Moving farther back, you have a choice of open of closed intercooler doors. The fuselage half has a nice section of the curved intercooler ductwork molded for the open door option, but the duct simply opens into the big, empty fuselage, so some sort of view blocking device may be needed. As a contrast, Tamiya provides a turbocharger part to fill in the top of the turbo exhaust on the belly. One item of note is that Tamiya has molded the drain lines on the right side of the lower fuselage aft of the wing trailing edge, which are missing in the Hasegawa kit. Finally, in case anyone is wondering what the optional parts that look like little reverse scoops placed on either side of the fuselage below the windscreen are (Parts E6), they are additional rear view mirrors that were fitted to a few razorbacks in the field. Although the instructions don’t make any mention, it appears that part E6 could also be fitted to the top of the windscreen in the normal rear view mirror position.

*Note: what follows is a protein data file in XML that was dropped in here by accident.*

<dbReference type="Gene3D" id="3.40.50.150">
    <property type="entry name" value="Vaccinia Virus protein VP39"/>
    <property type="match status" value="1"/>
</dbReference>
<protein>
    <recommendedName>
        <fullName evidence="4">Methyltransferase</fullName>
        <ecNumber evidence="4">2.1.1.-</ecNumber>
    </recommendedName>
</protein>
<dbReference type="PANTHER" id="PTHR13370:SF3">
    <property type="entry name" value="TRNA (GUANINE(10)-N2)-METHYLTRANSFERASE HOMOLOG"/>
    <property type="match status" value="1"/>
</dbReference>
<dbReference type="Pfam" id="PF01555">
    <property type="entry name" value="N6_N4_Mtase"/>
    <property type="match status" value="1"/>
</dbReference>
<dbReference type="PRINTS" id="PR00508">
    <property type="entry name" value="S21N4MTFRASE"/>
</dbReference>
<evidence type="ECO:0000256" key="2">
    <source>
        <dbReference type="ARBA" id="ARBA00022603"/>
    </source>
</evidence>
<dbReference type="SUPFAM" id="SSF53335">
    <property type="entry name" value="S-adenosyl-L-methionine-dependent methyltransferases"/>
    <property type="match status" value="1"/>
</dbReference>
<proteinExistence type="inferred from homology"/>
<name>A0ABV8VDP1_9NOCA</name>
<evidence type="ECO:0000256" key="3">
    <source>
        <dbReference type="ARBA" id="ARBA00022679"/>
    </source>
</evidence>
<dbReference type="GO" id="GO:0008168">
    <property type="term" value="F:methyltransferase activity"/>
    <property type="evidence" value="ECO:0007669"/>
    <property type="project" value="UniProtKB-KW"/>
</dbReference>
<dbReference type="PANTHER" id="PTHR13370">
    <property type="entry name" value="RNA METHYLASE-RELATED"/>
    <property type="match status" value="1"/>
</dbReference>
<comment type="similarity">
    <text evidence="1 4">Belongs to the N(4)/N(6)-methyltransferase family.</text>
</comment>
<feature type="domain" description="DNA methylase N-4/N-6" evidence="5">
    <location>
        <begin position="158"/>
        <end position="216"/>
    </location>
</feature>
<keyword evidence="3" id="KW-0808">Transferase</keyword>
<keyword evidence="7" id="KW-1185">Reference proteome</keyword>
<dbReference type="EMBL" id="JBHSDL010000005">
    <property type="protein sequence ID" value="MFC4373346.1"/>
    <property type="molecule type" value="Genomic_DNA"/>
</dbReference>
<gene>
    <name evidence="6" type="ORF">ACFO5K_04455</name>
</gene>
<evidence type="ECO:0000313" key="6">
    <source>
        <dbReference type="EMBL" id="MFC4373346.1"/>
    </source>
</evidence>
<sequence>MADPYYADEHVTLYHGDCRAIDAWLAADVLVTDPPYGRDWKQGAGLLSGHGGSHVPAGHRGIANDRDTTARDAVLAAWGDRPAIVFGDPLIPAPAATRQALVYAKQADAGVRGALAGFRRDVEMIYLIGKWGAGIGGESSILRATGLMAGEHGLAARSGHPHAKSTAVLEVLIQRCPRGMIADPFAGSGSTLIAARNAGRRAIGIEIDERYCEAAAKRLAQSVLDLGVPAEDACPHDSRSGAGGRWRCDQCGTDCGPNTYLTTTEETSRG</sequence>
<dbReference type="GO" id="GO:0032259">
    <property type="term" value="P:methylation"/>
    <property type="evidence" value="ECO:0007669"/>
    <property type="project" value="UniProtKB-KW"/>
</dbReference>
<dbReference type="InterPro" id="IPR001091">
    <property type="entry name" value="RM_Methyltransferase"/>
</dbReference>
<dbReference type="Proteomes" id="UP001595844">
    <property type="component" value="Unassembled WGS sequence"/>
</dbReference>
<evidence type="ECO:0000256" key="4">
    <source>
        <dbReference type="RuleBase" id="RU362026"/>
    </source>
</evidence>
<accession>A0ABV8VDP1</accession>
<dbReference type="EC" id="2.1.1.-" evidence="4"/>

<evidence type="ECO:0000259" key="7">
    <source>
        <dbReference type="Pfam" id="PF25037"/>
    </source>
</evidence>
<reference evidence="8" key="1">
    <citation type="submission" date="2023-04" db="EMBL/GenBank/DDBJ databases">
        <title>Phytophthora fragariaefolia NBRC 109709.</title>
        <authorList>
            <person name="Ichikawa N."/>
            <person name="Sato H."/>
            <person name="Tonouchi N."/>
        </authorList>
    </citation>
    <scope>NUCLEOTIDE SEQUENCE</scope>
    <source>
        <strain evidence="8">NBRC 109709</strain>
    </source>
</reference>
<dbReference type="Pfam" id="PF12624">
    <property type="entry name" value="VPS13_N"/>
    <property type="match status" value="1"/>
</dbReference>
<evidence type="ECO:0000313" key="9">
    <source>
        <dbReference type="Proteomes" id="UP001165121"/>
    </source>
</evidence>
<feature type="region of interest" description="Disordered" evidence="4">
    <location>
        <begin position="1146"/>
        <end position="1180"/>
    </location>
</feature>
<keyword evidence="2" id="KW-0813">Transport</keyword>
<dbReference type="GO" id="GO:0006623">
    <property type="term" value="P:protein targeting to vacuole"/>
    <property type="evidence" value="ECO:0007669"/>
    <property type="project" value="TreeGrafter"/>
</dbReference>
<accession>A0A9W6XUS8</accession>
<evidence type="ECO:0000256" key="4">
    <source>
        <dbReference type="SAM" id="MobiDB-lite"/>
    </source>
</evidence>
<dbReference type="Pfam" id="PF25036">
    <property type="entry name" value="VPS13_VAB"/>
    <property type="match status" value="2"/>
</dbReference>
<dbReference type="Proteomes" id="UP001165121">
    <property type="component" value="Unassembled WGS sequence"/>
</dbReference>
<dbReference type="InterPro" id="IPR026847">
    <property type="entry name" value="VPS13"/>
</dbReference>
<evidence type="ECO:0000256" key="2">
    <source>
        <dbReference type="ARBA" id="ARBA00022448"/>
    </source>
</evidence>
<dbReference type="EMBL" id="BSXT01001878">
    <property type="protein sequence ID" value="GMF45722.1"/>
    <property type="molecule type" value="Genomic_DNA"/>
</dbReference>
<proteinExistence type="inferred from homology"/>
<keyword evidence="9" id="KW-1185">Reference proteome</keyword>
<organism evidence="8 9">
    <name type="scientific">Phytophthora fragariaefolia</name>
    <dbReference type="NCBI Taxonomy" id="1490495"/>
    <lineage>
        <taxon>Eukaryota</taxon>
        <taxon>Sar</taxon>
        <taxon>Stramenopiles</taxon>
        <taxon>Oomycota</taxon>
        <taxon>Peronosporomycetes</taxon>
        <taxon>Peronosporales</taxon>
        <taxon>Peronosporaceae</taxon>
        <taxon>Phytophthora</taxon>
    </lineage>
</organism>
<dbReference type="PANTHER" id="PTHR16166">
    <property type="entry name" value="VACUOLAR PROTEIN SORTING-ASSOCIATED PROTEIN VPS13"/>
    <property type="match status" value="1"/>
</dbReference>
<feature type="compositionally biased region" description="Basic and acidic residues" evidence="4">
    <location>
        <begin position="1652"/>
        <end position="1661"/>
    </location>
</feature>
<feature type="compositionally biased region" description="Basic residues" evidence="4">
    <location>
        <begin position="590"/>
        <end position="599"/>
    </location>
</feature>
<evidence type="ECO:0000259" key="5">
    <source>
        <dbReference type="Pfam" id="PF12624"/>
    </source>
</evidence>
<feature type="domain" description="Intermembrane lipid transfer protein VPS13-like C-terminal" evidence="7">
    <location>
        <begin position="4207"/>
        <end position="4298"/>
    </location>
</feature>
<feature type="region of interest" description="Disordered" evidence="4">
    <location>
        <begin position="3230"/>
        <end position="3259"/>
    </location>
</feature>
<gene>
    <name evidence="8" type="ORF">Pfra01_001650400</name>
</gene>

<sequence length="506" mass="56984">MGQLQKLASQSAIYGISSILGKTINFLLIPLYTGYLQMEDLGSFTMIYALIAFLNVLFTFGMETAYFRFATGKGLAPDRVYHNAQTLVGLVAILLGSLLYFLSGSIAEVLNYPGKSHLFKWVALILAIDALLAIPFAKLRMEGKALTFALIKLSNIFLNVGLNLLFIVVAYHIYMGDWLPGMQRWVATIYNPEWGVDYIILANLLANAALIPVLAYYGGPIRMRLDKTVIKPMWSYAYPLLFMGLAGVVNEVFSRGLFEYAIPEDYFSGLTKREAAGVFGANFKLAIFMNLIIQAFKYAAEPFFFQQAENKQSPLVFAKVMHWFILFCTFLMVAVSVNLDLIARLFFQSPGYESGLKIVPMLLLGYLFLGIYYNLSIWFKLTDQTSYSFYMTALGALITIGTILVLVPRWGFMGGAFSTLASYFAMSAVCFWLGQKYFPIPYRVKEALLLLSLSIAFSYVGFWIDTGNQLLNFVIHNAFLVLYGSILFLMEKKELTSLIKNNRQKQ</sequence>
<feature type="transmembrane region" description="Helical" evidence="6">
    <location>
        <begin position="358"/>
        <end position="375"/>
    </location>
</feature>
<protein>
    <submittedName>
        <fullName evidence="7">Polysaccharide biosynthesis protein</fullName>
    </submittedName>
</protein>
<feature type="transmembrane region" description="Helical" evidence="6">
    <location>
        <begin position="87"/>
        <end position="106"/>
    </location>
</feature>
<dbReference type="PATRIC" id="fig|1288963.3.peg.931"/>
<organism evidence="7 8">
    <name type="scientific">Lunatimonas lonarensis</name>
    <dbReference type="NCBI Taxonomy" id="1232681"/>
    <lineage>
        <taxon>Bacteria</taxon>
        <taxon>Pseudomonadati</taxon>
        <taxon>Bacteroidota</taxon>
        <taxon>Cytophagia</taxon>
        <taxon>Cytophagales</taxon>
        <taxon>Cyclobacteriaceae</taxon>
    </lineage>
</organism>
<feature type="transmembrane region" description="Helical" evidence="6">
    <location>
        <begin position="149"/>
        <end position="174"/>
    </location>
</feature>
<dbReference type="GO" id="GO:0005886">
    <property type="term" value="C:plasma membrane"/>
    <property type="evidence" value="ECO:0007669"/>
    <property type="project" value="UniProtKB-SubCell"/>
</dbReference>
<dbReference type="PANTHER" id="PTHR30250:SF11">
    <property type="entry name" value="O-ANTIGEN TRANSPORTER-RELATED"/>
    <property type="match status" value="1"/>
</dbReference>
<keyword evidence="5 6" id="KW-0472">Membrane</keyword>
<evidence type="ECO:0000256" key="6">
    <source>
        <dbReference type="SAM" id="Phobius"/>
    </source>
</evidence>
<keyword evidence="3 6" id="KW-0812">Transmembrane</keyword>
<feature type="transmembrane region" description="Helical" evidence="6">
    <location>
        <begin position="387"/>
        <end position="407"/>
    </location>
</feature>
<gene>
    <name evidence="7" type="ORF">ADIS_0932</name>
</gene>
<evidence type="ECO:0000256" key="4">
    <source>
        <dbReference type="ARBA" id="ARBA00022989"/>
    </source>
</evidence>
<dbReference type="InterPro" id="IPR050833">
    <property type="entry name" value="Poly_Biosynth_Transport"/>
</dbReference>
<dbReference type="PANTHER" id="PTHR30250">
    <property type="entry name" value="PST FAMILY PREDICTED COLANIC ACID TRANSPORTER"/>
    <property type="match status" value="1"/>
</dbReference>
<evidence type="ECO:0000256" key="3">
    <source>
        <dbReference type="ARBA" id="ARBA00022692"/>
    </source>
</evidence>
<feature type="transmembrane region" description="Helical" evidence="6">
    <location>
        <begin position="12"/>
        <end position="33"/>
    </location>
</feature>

The cockpit is nicely done with detailed sidewalls.



The floor is corrugated, which is correct for razorback P-47s. The instrument panel is really only designed to work with the included decal as the instruments are simply molded as raised circles with no actual instrument face detail. Switches and knobs are molded on the panel, however. The seat has no molded belt detail, however a decal is provided for the harness. Overall, the kit cockpit is more than adequate for an out-of-the-box cockpit.